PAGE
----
Dialogue on Licensing - lawyers

Dialogue on Licensing


On December 10, 2018 at Convocation, the LSO  approved an option for lawyer licensing that retains the two, current transitional training pathways, with significant enhancements, as recommended by the Law Society’s Professional Development and Competence Committee.

While both articling and the Law Practice Program/Programme de Pratique du droit (LPP/PPD) will be retained, enhancements include paid articling and LPP/PPD work placements, in accordance with Law Society requirements — with limited exceptions.

As well, measurements, audits, or other forms of monitoring will be provided for greater oversight of articling and LPP/PPD work placements, and mandatory education and training will be required for articling principals and LPP/PPD work placement supervisors.

To allow time for development, these enhancements will be implemented May 1, 2021.

The approved option was one of four models put forward for input in the Committee’s Options for Lawyer Licensing Consultation Paper released in May 2018, following the Dialogue on Licensing in 2017. Consultation activities throughout the process included facilitated discussion groups and focus groups held across the province, calls for input through written submissions, and in-depth telephone interviews.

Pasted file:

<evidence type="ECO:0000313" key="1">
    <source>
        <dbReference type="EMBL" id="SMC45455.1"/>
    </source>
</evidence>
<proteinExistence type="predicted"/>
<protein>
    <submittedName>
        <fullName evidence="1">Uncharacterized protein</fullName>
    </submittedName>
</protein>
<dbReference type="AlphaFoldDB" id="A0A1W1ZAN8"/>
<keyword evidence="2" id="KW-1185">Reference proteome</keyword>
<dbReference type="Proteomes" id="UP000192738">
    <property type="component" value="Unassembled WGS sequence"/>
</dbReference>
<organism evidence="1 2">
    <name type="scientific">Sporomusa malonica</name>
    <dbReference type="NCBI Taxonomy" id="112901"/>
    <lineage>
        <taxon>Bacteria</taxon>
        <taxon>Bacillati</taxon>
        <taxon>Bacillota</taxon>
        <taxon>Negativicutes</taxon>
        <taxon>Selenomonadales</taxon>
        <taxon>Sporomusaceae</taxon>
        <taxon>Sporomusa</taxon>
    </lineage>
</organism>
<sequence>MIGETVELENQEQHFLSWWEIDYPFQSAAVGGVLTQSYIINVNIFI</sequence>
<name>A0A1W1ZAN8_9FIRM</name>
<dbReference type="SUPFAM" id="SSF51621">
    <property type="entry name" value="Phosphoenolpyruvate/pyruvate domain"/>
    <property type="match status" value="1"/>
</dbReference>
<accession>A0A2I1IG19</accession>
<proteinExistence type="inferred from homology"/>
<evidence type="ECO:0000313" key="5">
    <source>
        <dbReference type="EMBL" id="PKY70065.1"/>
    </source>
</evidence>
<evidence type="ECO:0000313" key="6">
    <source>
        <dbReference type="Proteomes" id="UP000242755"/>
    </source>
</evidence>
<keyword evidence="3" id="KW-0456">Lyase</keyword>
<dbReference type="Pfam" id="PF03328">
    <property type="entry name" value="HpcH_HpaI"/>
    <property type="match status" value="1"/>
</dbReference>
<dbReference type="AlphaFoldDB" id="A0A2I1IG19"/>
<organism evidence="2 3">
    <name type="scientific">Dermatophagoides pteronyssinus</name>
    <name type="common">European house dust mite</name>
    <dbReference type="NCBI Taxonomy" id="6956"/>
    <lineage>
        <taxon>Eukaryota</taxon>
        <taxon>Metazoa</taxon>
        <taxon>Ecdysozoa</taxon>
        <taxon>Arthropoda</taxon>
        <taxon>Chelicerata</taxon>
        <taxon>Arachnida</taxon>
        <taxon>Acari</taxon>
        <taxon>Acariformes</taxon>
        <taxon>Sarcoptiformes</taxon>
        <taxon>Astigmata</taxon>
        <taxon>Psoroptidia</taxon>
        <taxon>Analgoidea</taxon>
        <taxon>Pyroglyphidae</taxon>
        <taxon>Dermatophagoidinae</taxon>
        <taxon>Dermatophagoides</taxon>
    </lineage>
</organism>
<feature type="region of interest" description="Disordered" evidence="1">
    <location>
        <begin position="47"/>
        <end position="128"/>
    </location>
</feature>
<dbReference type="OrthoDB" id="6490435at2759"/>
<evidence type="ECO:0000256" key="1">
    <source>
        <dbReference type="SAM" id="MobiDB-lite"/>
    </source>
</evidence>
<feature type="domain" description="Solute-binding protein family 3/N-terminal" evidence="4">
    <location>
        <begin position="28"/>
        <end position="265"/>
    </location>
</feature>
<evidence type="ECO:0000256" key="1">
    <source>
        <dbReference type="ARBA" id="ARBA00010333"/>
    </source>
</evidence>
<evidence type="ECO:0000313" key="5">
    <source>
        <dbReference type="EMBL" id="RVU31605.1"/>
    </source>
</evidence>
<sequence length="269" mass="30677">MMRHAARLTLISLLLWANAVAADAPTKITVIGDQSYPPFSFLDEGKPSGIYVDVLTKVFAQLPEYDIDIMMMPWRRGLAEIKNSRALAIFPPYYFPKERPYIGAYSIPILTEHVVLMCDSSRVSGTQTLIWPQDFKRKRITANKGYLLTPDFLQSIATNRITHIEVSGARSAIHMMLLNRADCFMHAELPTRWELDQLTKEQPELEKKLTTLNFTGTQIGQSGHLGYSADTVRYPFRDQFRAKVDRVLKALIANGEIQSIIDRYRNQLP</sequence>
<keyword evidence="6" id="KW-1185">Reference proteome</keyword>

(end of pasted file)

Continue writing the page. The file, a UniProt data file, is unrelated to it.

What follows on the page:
Law Society Benchers also approved the following recommendations from the Professional Development and Competence Committee:

  • Candidates will continue to have the flexibility to complete the Barrister and Solicitor Licensing Examinations and a transitional training requirement in any sequence, within three years;
  • Consideration of some form of skills testing in the licensing process, as outlined in the report, to be further considered by the Committee ; and
  • The Law Society will reach out to the legal academy to explore areas of collaboration in integrating more experiential learning into the law school experience.

The full report is available online

During the consultation period, FOLA conducted conference calls and circulated a survey.  Results can be found in Schedule A that accompanied FOLA's Submission to the LSO.  Thank you to all who responded!  


In 2017, The Law Society of Ontario embarked on a province-wide discussion to inform the development of an appropriate, sustainable licensing system for lawyers.

Convocation decided to undertake a comprehensive analysis of the lawyer licensing process following its review, in 2016, of the Pathways Pilot Project, including the Law Practice Program and enhancements to the Articling Program.

This consultation process and review of the lawyer licensing process will take place over many months and perhaps years and the Bar will have much opportunity to provide their input. For its first submission to this process, FOLA chose to provide a higher-level statement of "principles" as a basis for future discussion and dialogue. We stated in our submission (found below) that: 

      FOLA maintains its position that all efforts should be made to remove any barriers that might prevent or disadvantage certain segments of the population, but these efforts to remove barriers cannot diminish the high standards demanded of access to the profession.  Standards of competence and integrity must remain the impetus behind the design and implementation of the Licensing System, as it is only well educated, well trained and well-prepared lawyers that serve the interest of the public.

NOTE:  We ask that any Association who sent a submission independently, forward a copy to Katie.Robinette@fola.ca so that we can post that here.